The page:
Palmer Chapter Three 1
Chapter 3Economic Renewal and the Wars of Religion1560-1648
Section 11. The Opening of the Atlantic
pp. 106-114Ships had begun to use the Atlantic early (Vikings to Iceland, Venetian Flanders Galleys), but the 15th centuryinnovations made it a highway: improvements in shipbuilding (including the stern rudder), new types of rigging and sails(
), and the use of the mariner's
. Europe had long imported key Asian commodities at very high prices--largelydue to the costs of overland transportation to such key sites as Constantinople, Beirut, and Alexandria. Fabrics of silk andcotton, porcelains, fine steel, sugar, and above all,
.The Portuguese had long encouraged exploration.
, called "the Navigator," established a school atSagres as a center for geographers, cartographers, mathematicians, ship captains and pilots. He sponsored voyages down thecoast of Africa and far enough into the Atlantic to discover the Azores and Canary Islands. African exploration had broughtthe Portuguese wealth from gold, ivory and slaves--exciting the envy of Spain. Bartolomeu Dias in 1488 reached the Cape of Good Hope and proved a sea passage south of Africa did exist.] In 1498
Vasco da Gama
rounded the Cape and sailed to India.The trade goods returned to Europe brought enormous profits. The Portuguese returned with a larger armada and in a fiercewar took over the trade from the Arabs. Under
, the first governor general, the Portuguese developed tradestations at Goa, Aden, Ormuz, and on the African coast (first destroying the Arab-African cities that had been developed atsuch cities as Kilwa and Zanzibar). The new Portuguese trade ruined Venice and built a Portuguese monopoly. Consumptionand demand were both increased tremendously.At this same time, Spain resolved to test Columbus' ridiculous assumption that the ships of that day (caravels) couldsail to Asia from Europe. [Some researchers believe Columbus had access to Viking maps of North America--and reason tosuspect land further south. But his voyage was based on the faulty notion of a reduced-size earth.] As a result,conquistadors (Cortes, Pizarro) were soon turning the New World into a rich source of plunder. Conquest was followed by alengthy period of exploitation of mineral resources and land. Native labor was abused to produce such valued commodities asdye woods, cacao, and tobacco. Deaths caused by forced labor and disease plus Church restrictions on the abuse of Indiansled to the introduction of slaves on a vast scale. Explorers sought the mythic "Northwest Passage";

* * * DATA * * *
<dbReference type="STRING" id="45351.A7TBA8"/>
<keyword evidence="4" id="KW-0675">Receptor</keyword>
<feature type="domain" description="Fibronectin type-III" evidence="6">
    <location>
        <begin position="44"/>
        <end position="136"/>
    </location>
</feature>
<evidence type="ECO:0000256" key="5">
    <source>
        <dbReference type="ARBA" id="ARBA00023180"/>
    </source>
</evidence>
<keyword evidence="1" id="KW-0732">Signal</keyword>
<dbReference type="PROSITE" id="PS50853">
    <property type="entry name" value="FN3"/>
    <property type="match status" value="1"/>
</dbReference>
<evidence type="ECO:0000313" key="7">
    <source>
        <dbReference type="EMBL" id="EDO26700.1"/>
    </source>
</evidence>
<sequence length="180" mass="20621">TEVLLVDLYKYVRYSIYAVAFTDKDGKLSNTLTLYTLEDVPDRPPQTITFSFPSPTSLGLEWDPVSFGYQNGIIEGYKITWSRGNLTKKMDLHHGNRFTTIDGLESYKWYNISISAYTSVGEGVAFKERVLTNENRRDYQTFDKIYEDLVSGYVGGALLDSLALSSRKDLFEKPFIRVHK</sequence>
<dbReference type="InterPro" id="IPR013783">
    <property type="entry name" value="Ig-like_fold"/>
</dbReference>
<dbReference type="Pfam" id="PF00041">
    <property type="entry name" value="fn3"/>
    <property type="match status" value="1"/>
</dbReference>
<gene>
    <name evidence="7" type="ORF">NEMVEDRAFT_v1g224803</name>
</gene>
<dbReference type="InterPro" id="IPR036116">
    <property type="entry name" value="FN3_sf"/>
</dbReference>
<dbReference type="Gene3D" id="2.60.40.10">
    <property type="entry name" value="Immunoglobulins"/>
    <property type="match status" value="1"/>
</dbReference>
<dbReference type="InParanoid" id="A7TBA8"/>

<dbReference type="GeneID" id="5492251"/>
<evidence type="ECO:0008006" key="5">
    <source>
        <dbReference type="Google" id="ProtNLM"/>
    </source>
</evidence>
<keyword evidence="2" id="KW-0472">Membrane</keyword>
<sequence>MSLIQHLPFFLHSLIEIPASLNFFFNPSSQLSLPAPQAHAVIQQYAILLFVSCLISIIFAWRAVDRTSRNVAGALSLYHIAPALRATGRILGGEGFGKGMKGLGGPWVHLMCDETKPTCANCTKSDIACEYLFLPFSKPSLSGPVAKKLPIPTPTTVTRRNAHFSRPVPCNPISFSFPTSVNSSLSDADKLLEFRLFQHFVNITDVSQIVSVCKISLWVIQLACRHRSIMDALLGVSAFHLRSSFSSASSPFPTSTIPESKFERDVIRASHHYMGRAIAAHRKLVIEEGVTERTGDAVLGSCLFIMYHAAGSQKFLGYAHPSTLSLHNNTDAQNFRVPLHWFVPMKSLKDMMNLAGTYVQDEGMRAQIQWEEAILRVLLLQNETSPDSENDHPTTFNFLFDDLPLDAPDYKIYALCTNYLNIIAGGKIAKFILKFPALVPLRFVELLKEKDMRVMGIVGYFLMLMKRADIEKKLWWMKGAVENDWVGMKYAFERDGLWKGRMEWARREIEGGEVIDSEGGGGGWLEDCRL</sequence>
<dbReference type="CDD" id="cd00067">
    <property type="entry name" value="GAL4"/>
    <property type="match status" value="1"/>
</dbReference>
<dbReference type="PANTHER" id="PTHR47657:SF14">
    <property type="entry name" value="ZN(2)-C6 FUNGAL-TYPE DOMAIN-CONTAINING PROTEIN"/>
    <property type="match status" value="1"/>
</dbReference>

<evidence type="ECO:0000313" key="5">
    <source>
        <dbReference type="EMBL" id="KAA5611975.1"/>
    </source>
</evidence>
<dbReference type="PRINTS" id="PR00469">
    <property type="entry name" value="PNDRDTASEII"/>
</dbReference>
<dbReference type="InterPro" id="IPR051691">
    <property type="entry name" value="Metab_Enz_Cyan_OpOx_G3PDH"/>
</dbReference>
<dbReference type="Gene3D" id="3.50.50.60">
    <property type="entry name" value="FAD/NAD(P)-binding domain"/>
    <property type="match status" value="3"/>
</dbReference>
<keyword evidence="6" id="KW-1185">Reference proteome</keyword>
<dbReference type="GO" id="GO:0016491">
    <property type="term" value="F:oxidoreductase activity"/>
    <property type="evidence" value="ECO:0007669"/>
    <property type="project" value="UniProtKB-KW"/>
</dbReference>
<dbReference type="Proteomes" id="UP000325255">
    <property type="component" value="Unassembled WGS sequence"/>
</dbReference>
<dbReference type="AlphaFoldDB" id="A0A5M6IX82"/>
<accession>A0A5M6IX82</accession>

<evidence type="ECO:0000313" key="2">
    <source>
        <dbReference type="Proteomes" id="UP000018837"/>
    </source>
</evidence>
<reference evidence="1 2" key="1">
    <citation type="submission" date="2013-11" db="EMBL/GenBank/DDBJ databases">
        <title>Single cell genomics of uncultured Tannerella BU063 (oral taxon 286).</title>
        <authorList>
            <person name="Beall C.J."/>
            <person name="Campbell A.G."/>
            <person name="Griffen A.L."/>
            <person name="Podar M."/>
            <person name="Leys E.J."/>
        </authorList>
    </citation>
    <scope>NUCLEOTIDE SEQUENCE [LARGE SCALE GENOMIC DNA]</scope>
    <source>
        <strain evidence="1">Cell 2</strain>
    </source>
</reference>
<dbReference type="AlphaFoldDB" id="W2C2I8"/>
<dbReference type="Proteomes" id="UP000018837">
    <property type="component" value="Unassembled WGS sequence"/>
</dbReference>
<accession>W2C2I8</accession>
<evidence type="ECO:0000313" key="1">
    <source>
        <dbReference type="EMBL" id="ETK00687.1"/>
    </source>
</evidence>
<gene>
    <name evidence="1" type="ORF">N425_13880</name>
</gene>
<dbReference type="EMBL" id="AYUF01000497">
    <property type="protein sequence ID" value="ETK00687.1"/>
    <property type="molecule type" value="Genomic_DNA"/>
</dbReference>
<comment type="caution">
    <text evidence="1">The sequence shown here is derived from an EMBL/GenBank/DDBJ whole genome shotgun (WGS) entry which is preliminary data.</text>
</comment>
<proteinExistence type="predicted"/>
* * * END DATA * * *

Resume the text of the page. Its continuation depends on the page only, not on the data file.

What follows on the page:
sailedsouthwest through the Straits of Magellan and began the first circumnavigation of the globe;
investigatedthe north, claiming vast new lands for England and France and opened a colonial race that helped cause two centuries of war.Protestants created an exceedingly negative view of the new Spanish Empire--usually termed the
Fact: Indians were heavily used, if not always abused. The Spanish used the
system, not unlike Europeanserfdom: a European master as placed in charge of a section of land, and native tenants--keeping their own lands--paid rentand owed services. [After a huge initial drop, Indian population stabilized and remained substantial in such countries asMexico, Guatemala, Peru, and Bolivia. In temperate climates, like Costa Rica, Chile, and Argentina the Indian population waseliminated and European strains dominate today. In tropical hot lands, such as Brazil and all the lands bordering on theCaribbean, Indians were killed off by work and were replaced by African slaves.] Since few white women emigrated to the NewWorld before 1700, the result was a large mixed blood population:
, who were mixed European and Indian, and
, who were mixed European and blacks. Another key element of the population were the
, orEuropeans born in the New World. They were looked down upon by the more "noble"
bornand educated in the Old World. Conflict between these two groups was to end in revolution in the early l9th century.Assimilation between the Indian and black cultures has been continuing since the Conquest, but a trip to any Latin Americannation can show how incomplete it has been. Many Indian groups of Mexico and Peru still speak their traditional languagesand maintain life-styles not far removed from that of their ancestors. Hatreds long brewing still appear in movements like thenativist, communist
of Peru.After 1550 great deposits of gold and silver were found; first came the great lode at Potosí, high in the Andes in whatis now Bolivia. An annual flood of half a million pounds of silver and ten thousand pounds of gold came to Spain from suchmines. For half a century Spain was by far the wealthiest nation in the world. Yet in spite of the exploits of the English "seadogs" and the French corsairs, it was not until after 1600 that northern European nations really responded to the lure of theNew World.